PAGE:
Powershell Oneliner #6

Today’s oneliner is an incredibly fast way to check the usage of your VMware datastores. You should first connect to Virtual Center in the following way:

$VC = Connect-VIServer “YourVCServerName”

Here comes the oneliner:

Get-Datastore | Sort-Object Name | %{Get-View $_.Id} | Format-Table @{Label=”Name”;Expression={$_.info.name}}, @{Label=”NumVMs”;Expression={$_.vm.length}}

Only interested in datastores that are not used? Use the Where-Object cmdlet:

Get-Datastore | Sort-Object Name | %{Get-View $_.Id} | Where {$_.vm.length -eq 0} | Format-Table @{Label=”Name”;Expression={$_.info.name}}, @{Label=”NumVMs”;Expression={$_.vm.length}}

But watch out! Consider a vm with a disk in datastore A and the vmx in datastore B. When you create a snapshot of the vm, the delta files of all disks will be stored with the vmx (in datastore B). The script (as does the VI Client) will show the vm to be not connected to datastore A!



Powershell Oneliner #5

Why I love Powershell:

Yesterday I needed to create an overview of people, their department name and office location. I wanted to have this list in Excel. But all I had was a textfile with their names. A tedious task to fill in all this information, one might think. Luckily, I know Powershell:

Get-Content "D:scriptspeople.txt" | % { Get-QADUser -Name $_ } | Select-Object Name, Department, Office | Export-Csv -Path "D:scriptsoverview.csv" -NoTypeInformation

This simple oneliner generated the entire overview for me in the blink of an eye! My colleagues were flabbergasted ūüôā

Gotta love it.

Powershell Oneliner #4

Yesterday, alanrenouf asked the following question on the VMware Community VI Toolkit forums:

Is there a way (preferably a one-liner) to get a list of vm’s and the number of snapshots per vm?

Here’s a script that will get that info:

$VC = Connect-VIServer $VCServerName
$vms = Get-VM
$myCol = @()
ForEach ($vm in $vms)
  $snapshots = Get-Snapshot -VM $vm
  $myObj = "" | Select-Object VM, NumSnapshots
  $myObj.VM = $vm.name
  $myObj.NumSnapshots = ($snapshots | measure-object).count
  $myCol += $myObj
$myCol | Where-Object{$_.NumSnapshots -gt 0} | Sort-Object VM | Format-Table -AutoSize

And here’s a one-liner that does the same thing:¬†

Get-VM |
  Where{(Get-SnapShot -VM $_ | Measure-Object).Count -gt 0} |
  Format-Table Name, `
  @{Label="NumSnapshots";Expression={(Get-Snapshot -VM $_ | Measure-Object).Count}}

Powershell Oneliner #3

Today’s Powershell¬†Oneliner is one to make your manager happy:

Get-QADComputer -sizeLimit 0 |
  Group-Object -Property OSName,OSServicePack -noelement |
  Sort-Object -Property Count -Descending |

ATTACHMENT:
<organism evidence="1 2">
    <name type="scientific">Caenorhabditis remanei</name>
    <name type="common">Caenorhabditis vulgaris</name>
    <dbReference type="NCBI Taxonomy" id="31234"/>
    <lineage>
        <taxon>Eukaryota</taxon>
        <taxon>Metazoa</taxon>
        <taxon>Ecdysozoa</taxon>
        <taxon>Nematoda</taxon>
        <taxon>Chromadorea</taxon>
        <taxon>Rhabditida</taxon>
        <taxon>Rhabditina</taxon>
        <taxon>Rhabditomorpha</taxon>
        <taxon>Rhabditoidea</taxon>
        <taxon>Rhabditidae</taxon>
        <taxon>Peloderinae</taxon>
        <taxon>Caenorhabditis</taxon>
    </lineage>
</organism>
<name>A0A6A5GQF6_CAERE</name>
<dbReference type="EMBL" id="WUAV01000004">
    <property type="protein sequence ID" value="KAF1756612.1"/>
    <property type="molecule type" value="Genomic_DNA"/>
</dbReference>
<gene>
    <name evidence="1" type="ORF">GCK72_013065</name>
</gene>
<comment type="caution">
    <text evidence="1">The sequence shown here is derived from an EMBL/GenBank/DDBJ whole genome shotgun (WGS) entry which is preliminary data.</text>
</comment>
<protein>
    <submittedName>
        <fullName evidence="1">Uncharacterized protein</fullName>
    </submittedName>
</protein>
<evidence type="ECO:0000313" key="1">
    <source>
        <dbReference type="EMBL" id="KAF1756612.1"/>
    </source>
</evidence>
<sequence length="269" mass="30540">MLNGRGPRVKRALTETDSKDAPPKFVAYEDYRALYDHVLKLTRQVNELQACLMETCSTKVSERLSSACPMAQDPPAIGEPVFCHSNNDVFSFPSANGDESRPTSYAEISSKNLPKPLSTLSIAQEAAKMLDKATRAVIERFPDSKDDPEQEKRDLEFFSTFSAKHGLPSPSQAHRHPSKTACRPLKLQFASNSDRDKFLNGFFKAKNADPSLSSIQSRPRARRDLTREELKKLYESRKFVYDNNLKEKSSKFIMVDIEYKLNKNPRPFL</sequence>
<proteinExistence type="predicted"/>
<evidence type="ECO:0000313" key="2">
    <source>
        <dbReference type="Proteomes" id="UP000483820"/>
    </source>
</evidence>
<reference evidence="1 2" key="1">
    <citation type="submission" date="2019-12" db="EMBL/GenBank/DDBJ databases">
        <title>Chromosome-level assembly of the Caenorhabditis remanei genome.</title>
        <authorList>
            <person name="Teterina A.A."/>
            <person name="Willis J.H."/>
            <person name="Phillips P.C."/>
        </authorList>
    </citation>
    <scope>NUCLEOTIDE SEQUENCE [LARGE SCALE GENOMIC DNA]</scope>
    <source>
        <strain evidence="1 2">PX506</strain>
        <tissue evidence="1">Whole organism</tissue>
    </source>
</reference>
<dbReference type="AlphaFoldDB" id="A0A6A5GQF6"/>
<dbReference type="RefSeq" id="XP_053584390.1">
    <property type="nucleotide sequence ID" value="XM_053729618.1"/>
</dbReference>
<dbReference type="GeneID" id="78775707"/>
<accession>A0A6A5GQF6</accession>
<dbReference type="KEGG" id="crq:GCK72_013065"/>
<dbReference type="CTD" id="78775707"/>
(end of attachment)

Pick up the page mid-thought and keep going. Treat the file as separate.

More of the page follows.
Format-Table -Property Count,Name

 All this simple oneliner does, is query Active Directory for computer objects and group them by OS Name and Service Pack. The output looks something like this:

                      Count Name
¬†¬†¬†¬†¬†¬†¬†¬†¬†¬†¬†¬†¬†¬†¬†¬†¬†¬†¬†¬†¬† —–¬†¬†¬†¬†¬† —-
                      1111   Windows XP Professional, Service Pack 2
                        197   Windows Server 2003, Service Pack 2
                        136   Windows Server 2003, Service Pack 1
                        117   Windows 2000 Server, Service Pack 4
                          15   Windows XP Professional, Service Pack 1
                            6   Windows 2000 Server, Service Pack 3

¬†¬†¬†¬†¬†¬†¬†¬†¬†¬†¬†¬†¬†¬†¬†¬†¬†¬†¬†¬†¬†¬†¬†¬†¬†¬†¬† 1¬†¬† Windows Server¬ģ 2008 Standard, Service Pack 1

Don’t you just love the ease¬†with which you can create such a handy little overview? I know you manager will!

Powershell Oneliner #2

A quick way to check if any of your ESX server’s CPU load reached “red” levels recently:

Host CPU oneliner

PowerShell Oneliner #1

One of the great things about Windows PowerShell, is that it allows us IT Administrators to write relatively simple, single-line commands to retrieve specific information about our servers and present it just the way we want. I will be posting my own PowerShell Oneliners frequently and explain how they work.

Check the size of type 3, logical volumes in GB, the free space in MB and calculate the percentage free space:

Get-WmiObject Win32_logicaldisk |

Where-Object {$_.drivetype -eq 3} |

Format-Table -Property Name,VolumeName,`

@{label=”Size (GB)”;expression={[math]::truncate($_.size/1GB)}},`

@{label=”Free Space (MB)”;expression={[math]::truncate($_.freespace/1MB)}},`

@{label=”Percent Free”;expression={[math]::truncate((($_.freespace/1GB)/($_.size/1GB))*100)}}

First, I use Windows Management Instrumentation (WMI) to get all information available about the logical disks in my computer.

The result is piped to Where-Object, which filters out the objects that represent a volume.

Then I specify the way I want the output to be formatted: which is in a table, with columns showing the Driveletter, Volume Name, Size, Free Space and Percent Free. I am using a trick here to do some calculations on the properties before I display them. You can use the format @{label=”label”;expression={expression}} to achieve this.

By the way: For readability I have truncated the command at the pipeline character and used the line break character ` (backtick) in several other places. You can however put the entire command in a single line and execute it from the PowerShell Command Prompt.